In confronting the post-truth machines I looked at different types of fake news and what could be done to counter them — Propaganda, Disinformation, Clickbait, and Conspiracy Theories. I mentioned that the researcher danah boyd defines agnotology as — “the strategic and purposeful production of ignorance”. Today, as ever, many forces are at play promoting agnotology — from governments, to corporations, to social movements. This ignorance in our society can easily lead to conspiracy theories.
In the conspiracy theory handbook (March 2020) the authors from several universities explain in detail what conspiracy theory is and what can be done about it. It’s a short read read and a handy reference. The prime differentiation is between actual conspiracy (e.g. VW diesel emission tests) and imagined conspiracy (e.g. JFK assassination). One comes with a perspective of healthy skepticism while the other from one of overriding suspicion. The authors say that conspiracy theories are popular because they address feelings of powerlessness, provide a way to explain unlikely events, help cope with threats, and dispute mainstream politics which can help make some minority movements feel special.
The handbook goes on to describe seven traits of conspiracy theories, using the CONSPIR model.
Several ways to counter conspiracy theories are provided and I prefer the idea of ‘Prebunking’ or getting ahead of the conspiracy. This is how George Lakoff explains it, “1) Repetition strengthens the synapses in neural circuits that people use in thinking 2) Whoever frames first has an advantage 3) Negating a frame activates and strengthens it.” —@GeorgeLakoff. Therefore, getting the message out first, and framing the conversation, is much better than countering any conspiracy theory after the fact.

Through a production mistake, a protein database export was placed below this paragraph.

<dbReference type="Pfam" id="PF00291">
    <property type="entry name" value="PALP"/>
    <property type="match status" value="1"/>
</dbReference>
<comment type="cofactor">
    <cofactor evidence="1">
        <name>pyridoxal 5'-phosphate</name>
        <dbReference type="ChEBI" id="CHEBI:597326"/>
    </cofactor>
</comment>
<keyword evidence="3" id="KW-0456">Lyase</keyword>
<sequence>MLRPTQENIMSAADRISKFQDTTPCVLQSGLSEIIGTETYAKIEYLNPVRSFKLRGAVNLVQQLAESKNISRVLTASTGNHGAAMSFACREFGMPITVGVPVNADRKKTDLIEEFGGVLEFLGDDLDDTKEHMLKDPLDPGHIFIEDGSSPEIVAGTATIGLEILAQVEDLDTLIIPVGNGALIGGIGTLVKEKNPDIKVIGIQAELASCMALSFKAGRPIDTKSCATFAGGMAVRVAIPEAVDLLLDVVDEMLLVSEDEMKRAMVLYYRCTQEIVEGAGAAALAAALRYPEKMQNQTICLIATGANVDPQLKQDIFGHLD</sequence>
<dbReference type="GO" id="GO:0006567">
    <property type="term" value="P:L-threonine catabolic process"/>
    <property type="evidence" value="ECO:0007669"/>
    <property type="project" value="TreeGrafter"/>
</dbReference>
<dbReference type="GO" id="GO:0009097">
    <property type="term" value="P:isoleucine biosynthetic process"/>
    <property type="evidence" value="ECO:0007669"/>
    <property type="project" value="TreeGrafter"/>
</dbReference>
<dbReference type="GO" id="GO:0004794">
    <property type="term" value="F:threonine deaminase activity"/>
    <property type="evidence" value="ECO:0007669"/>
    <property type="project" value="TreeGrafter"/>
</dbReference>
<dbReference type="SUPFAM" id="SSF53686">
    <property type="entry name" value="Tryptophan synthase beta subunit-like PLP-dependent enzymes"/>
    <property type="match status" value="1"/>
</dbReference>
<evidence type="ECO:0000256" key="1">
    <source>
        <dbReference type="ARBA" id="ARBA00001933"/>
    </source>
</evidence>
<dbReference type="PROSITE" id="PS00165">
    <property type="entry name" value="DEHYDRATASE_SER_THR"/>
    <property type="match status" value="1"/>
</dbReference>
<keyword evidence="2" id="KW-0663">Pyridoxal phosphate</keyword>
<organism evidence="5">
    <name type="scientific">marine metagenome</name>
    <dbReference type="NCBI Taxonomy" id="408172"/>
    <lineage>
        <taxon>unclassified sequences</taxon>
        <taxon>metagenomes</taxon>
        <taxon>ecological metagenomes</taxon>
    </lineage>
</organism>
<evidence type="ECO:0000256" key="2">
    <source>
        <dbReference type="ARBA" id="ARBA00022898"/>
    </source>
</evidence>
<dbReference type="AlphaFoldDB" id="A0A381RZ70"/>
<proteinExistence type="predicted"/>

With the wide use of consumer social media, and their dark sides, we need to actively engage in proactive messages on a continuous basis. Waiting for the conspiracy theorists to act first is a grave mistake. Their influence is greater than their numbers!
“Conspiracy theorists also have an outsized influence despite their small numbers. An analysis of over 2 million comments on the subreddit site r/conspiracy found that while only 5% of posters exhibited conspiratorial thinking, they were responsible for 64% of all comments. The most active author wrote 896,337 words, twice the length of the Lord of the Rings trilogy!”